We were discovered and acclaimed with a wild yell that brought everybody running. Immediately we were surrounded. Escorted by a clamouring multitude we moved slowly down the lane and into the enclosure.

There awaited us a dozen men headed by Buck Johnson. They emerged from the office as we drew up. At sight of them the cowboys stopped, and we moved forward alone. For here were the substantial men of this part of the territory, the old timers, who had come in the early days and who had persisted through the Indian wars, the border forays, the cattle rustlings, through drought and enmity and bad years. A grim, elderly, four-square, unsmiling little band of granite-faced pioneers, their very appearance carried a conviction of direct and, if necessary, ruthless action. At sight of them my heart leaped. Twenty-four hours previous my case had seemed none too joyful. Now, mainly by my own efforts, after all, I was no longer alone.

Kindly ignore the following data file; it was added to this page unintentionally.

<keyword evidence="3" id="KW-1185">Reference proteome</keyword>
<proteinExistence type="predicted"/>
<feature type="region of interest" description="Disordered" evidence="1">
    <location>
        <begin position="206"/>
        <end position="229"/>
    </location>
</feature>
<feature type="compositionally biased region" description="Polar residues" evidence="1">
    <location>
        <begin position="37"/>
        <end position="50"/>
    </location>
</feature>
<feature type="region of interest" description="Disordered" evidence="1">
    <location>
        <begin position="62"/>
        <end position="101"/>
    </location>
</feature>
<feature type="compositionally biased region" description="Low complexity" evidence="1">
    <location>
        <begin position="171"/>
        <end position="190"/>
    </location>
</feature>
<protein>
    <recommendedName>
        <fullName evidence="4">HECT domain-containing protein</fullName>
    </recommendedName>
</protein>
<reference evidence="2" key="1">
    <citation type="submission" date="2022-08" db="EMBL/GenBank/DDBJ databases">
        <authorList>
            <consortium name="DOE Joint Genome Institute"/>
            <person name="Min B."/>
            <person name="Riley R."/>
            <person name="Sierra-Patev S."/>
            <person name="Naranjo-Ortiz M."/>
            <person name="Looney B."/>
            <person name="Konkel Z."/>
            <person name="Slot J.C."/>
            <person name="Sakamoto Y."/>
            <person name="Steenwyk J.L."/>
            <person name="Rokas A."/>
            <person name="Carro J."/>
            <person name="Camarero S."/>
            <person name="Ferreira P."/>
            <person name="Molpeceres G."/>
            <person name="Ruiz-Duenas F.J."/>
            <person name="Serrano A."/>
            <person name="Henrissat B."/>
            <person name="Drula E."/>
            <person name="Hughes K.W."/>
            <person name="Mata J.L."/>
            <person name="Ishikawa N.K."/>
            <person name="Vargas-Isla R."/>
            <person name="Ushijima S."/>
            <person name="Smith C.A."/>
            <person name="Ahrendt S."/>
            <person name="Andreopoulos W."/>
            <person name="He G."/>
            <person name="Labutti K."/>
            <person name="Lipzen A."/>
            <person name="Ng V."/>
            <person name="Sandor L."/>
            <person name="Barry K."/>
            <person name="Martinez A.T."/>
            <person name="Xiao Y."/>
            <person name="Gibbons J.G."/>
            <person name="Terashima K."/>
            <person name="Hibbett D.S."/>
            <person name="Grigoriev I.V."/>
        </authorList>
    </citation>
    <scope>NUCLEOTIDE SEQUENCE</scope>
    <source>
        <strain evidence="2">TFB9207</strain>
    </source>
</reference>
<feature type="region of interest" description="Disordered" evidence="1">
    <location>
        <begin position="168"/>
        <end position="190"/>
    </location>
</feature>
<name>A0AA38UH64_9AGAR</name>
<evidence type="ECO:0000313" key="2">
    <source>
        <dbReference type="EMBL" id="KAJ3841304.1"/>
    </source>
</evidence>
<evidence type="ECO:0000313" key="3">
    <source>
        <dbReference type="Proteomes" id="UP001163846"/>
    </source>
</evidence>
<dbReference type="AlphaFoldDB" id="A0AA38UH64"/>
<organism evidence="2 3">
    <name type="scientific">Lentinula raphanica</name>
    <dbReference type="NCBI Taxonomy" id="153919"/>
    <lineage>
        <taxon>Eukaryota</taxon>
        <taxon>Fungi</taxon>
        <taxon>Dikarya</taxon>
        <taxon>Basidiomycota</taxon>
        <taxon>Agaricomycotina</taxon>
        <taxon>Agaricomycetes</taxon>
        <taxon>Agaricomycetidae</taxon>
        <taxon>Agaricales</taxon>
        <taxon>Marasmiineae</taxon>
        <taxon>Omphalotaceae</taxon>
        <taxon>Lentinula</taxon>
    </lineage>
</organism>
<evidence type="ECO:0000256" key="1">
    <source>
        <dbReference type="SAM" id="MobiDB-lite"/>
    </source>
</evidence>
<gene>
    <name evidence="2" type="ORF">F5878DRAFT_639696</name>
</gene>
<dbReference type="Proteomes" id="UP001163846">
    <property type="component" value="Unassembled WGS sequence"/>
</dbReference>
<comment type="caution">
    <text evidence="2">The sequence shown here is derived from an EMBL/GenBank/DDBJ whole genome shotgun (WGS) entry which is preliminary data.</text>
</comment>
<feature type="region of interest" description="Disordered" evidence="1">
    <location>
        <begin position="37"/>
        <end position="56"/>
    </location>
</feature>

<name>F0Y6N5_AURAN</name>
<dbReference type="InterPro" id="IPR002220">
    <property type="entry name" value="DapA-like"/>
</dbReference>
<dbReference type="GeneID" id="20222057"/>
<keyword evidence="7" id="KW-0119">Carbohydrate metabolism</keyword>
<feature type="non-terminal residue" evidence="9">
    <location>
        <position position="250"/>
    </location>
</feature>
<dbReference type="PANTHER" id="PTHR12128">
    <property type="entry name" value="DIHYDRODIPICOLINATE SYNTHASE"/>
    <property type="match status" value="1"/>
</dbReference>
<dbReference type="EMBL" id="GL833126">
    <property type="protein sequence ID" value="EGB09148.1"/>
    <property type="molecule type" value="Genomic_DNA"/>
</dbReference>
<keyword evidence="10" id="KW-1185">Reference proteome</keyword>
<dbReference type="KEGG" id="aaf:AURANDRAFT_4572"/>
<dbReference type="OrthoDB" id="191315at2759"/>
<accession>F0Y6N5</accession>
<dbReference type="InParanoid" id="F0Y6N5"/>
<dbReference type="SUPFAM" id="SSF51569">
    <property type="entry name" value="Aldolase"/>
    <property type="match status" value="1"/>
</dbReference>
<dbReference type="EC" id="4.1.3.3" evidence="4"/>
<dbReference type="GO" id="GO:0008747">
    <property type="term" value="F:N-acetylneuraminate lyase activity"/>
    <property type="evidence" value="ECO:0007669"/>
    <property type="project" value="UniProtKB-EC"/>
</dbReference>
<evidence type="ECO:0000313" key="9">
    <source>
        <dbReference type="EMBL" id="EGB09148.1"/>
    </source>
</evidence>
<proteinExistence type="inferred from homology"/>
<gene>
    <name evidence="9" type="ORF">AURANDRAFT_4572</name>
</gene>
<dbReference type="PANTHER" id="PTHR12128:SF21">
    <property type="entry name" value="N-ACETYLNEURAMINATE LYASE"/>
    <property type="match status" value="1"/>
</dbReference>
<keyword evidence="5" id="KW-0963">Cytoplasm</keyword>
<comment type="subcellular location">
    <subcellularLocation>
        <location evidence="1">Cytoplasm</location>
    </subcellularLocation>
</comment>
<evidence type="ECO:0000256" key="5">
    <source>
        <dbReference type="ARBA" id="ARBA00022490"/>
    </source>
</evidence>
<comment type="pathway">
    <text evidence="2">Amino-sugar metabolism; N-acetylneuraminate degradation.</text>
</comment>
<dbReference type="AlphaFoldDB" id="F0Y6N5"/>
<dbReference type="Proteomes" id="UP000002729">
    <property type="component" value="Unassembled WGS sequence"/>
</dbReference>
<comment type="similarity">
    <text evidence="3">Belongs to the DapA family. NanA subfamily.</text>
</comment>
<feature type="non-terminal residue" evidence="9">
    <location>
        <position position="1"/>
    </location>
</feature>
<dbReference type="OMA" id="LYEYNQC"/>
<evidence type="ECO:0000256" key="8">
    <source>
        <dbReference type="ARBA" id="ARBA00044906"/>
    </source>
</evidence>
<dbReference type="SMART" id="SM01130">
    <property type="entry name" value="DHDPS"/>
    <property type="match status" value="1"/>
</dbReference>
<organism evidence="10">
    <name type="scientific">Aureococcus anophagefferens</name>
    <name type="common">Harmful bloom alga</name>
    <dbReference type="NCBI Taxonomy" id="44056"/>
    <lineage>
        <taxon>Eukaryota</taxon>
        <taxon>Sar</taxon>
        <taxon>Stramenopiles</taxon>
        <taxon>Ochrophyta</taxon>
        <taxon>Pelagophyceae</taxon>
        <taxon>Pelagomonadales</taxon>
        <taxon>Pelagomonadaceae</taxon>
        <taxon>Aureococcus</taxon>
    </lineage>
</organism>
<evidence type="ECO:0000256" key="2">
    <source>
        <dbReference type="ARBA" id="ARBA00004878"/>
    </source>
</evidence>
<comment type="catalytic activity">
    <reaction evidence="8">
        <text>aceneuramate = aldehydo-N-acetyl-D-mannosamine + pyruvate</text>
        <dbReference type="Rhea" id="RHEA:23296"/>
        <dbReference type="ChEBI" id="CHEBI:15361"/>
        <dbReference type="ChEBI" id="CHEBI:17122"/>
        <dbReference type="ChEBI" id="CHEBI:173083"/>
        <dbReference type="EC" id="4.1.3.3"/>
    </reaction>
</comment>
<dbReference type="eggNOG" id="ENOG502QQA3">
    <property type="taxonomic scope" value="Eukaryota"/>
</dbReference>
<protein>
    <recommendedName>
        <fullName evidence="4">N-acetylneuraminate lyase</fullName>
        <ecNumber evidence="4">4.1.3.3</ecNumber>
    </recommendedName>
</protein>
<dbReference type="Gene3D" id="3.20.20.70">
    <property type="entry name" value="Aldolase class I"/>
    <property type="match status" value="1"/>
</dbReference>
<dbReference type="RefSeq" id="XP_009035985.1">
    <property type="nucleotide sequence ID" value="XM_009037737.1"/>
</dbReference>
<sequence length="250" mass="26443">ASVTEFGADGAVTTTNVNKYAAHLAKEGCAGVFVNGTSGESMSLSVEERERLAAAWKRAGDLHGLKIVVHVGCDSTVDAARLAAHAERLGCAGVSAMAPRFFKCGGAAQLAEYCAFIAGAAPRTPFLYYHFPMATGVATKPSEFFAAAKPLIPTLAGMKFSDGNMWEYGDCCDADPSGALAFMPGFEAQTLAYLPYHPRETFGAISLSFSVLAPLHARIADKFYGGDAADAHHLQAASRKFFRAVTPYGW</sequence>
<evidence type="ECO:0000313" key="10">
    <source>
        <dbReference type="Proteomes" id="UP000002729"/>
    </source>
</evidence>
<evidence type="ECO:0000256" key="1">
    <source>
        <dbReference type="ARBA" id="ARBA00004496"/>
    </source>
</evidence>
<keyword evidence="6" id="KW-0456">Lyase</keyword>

They did not waste time in vain congratulations or query. The occasion was too grave for such side issues. Buck Johnson said something very brief to the effect that he was glad to see us safe.

"If this young lady will come in first," he suggested.

But I was emboldened to speak up.

"This young lady has not had a bite to eat since last night," I interposed.

The senor bent on me his grave look.

"Thank you," said he. "Sing!" he roared, and then to the Chinaman who showed up in a nervous hover: "Give this lady grub, savvy? If you'll go with him, ma'am, he'll get you up something. Then we'd like to see you."

"I can perfectly well wait----" she began.

"I'd rather not, ma'am," said Buck with such grave finality that she merely bowed and followed the cook.